Jump to Main Content
Modeling the Effects of Fire on the Long-Term Dynamics and Restoration of Yellow Pine and Oak Forests in the Southern Appalachian Mountains
- Lafon, Charles W., Waldron, John D., Cairns, David M., Tchakerian, Maria D., Coulson, Robert N., Klepzig, Kier D.
- Restoration ecology 2007 v.15 no.3 pp. 400-411
- Pinus rigida, Quercus alba, Quercus montana, burning, ecological restoration, ecosystems, forests, hardwood, landscapes, models, topographic slope, woodlands, Great Smoky Mountain region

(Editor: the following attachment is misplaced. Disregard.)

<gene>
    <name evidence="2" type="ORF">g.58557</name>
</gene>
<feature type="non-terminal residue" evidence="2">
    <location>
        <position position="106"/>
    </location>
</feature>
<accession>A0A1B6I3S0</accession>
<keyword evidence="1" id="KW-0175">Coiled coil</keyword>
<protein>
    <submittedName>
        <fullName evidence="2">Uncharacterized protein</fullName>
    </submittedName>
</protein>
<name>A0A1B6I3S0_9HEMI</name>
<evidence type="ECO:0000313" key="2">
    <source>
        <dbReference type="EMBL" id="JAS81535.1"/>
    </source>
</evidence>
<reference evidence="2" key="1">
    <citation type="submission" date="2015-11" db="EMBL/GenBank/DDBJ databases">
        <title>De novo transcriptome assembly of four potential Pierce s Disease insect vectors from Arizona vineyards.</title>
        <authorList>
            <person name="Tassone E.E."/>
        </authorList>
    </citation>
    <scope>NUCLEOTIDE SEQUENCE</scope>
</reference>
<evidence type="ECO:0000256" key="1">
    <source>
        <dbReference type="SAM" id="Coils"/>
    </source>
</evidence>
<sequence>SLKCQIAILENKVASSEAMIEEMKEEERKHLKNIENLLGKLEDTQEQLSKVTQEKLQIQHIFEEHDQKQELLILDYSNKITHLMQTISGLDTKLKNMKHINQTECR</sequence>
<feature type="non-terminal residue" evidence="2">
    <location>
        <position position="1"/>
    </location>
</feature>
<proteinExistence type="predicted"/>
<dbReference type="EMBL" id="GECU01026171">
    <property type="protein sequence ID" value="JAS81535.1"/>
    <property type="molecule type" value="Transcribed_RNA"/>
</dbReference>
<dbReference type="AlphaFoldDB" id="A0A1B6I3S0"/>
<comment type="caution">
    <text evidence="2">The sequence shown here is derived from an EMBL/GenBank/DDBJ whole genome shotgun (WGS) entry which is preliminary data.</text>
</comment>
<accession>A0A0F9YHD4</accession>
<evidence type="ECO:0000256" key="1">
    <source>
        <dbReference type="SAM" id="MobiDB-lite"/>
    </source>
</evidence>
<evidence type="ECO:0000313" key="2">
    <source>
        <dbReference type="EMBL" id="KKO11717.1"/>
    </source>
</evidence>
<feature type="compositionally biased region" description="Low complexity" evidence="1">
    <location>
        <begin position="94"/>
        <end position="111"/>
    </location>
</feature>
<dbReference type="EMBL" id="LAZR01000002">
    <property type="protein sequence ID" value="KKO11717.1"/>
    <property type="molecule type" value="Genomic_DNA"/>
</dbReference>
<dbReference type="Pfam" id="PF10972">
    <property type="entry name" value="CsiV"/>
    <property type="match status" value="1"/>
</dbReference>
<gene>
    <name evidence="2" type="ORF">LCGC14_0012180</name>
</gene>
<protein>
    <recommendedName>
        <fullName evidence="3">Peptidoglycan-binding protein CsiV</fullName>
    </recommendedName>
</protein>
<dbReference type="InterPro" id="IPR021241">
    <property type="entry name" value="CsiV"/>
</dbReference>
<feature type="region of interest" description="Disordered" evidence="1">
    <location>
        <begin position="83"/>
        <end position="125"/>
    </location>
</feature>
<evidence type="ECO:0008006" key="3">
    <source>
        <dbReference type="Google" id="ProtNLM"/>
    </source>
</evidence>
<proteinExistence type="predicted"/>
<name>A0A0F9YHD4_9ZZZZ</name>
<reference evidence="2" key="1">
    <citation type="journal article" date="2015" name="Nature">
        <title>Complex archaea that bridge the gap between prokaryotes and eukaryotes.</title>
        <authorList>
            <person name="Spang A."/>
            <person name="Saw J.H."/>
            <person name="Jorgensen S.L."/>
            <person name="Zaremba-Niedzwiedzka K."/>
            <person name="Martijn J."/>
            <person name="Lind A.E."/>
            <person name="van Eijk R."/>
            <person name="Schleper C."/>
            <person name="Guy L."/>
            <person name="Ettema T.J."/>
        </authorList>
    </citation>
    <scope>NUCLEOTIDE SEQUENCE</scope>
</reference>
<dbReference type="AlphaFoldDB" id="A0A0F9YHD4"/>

- We used LANDIS, a model of forest disturbance and succession, to simulate successional dynamics of forests in the southern Appalachian Mountains. The simulated environments are based on the Great Smoky Mountains landscapes studied by Whittaker. We focused on the consequences of two contrasting disturbance regimes--fire exclusion versus frequent burning--for the Yellow pine (Pinus L., subgenus Diploxylon Koehne) and oak (Quercus L.) forests that occupy dry mountain slopes and ridgetops. These ecosystems are a conservation priority, and declines in their abundance have stimulated considerable interest in the use of fire for ecosystem restoration. Under fire exclusion, the abundance of Yellow pines is projected to decrease, even on the driest sites (ridgetops, south- and west-facing slopes). Hardwoods and White pine (P. strobus L.) replace the Yellow pines. In contrast, frequent burning promotes high levels of Table Mountain pine (P. pungens Lamb.) and Pitch pine (P. rigida Mill.) on the driest sites and reduces the abundance of less fire-tolerant species. Our simulations also imply that fire maintains open woodland conditions, rather than closed-canopy forest. For oaks, fire exclusion is beneficial on the driest sites because it permits oaks to replace the pines. On moister sites (north- and east-facing slopes), however, fire exclusion leads to a diverse mix of oaks and other species, whereas frequent burning favors Chestnut oak (Q. montana Willd.) and White oak (Q. alba L.) dominance. Our results suggest that reintroducing fire may help restore decadent pine and oak stands in the southern Appalachian Mountains.